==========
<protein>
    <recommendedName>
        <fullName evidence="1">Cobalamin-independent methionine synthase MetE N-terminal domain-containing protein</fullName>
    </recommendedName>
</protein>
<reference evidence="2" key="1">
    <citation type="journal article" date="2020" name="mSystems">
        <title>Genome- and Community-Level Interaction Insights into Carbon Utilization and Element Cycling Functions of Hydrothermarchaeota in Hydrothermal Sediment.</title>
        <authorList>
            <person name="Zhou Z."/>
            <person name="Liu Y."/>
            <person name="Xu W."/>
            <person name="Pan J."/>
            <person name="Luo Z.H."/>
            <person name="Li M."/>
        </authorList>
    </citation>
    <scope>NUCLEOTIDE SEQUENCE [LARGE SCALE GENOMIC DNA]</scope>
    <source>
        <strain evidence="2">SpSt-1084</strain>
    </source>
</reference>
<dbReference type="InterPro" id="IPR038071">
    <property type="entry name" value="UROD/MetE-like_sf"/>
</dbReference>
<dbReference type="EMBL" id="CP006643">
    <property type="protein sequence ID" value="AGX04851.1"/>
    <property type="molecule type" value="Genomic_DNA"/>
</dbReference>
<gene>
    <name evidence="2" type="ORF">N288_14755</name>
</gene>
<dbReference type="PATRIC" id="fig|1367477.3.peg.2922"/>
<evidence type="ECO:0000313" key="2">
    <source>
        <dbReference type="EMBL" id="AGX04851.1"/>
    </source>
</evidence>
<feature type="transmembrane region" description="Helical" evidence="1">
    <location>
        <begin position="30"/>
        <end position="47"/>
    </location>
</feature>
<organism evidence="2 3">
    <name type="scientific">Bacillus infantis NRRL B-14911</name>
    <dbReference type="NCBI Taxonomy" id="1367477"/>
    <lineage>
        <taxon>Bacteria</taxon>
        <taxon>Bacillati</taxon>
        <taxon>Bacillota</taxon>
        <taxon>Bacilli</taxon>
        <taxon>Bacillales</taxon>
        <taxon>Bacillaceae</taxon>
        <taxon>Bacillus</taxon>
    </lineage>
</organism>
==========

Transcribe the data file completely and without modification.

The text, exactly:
<protein>
    <recommendedName>
        <fullName evidence="1">Cobalamin-independent methionine synthase MetE N-terminal domain-containing protein</fullName>
    </recommendedName>
</protein>
<reference evidence="2" key="1">
    <citation type="journal article" date="2020" name="mSystems">
        <title>Genome- and Community-Level Interaction Insights into Carbon Utilization and Element Cycling Functions of Hydrothermarchaeota in Hydrothermal Sediment.</title>
        <authorList>
            <person name="Zhou Z."/>
            <person name="Liu Y."/>
            <person name="Xu W."/>
            <person name="Pan J."/>
            <person name="Luo Z.H."/>
            <person name="Li M."/>
        </authorList>
    </citation>
    <scope>NUCLEOTIDE SEQUENCE [LARGE SCALE GENOMIC DNA]</scope>
    <source>
        <strain evidence="2">SpSt-1084</strain>
    </source>
</reference>
<dbReference type="InterPro" id="IPR038071">
    <property type="entry name" value="UROD/MetE-like_sf"/>
</dbReference>
<dbReference type="EMBL" id="CP006643">
    <property type="protein sequence ID" value="AGX04851.1"/>
    <property type="molecule type" value="Genomic_DNA"/>
</dbReference>
<gene>
    <name evidence="2" type="ORF">N288_14755</name>
</gene>
<dbReference type="PATRIC" id="fig|1367477.3.peg.2922"/>
<evidence type="ECO:0000313" key="2">
    <source>
        <dbReference type="EMBL" id="AGX04851.1"/>
    </source>
</evidence>
<feature type="transmembrane region" description="Helical" evidence="1">
    <location>
        <begin position="30"/>
        <end position="47"/>
    </location>
</feature>
<organism evidence="2 3">
    <name type="scientific">Bacillus infantis NRRL B-14911</name>
    <dbReference type="NCBI Taxonomy" id="1367477"/>
    <lineage>
        <taxon>Bacteria</taxon>
        <taxon>Bacillati</taxon>
        <taxon>Bacillota</taxon>
        <taxon>Bacilli</taxon>
        <taxon>Bacillales</taxon>
        <taxon>Bacillaceae</taxon>
        <taxon>Bacillus</taxon>
    </lineage>
</organism>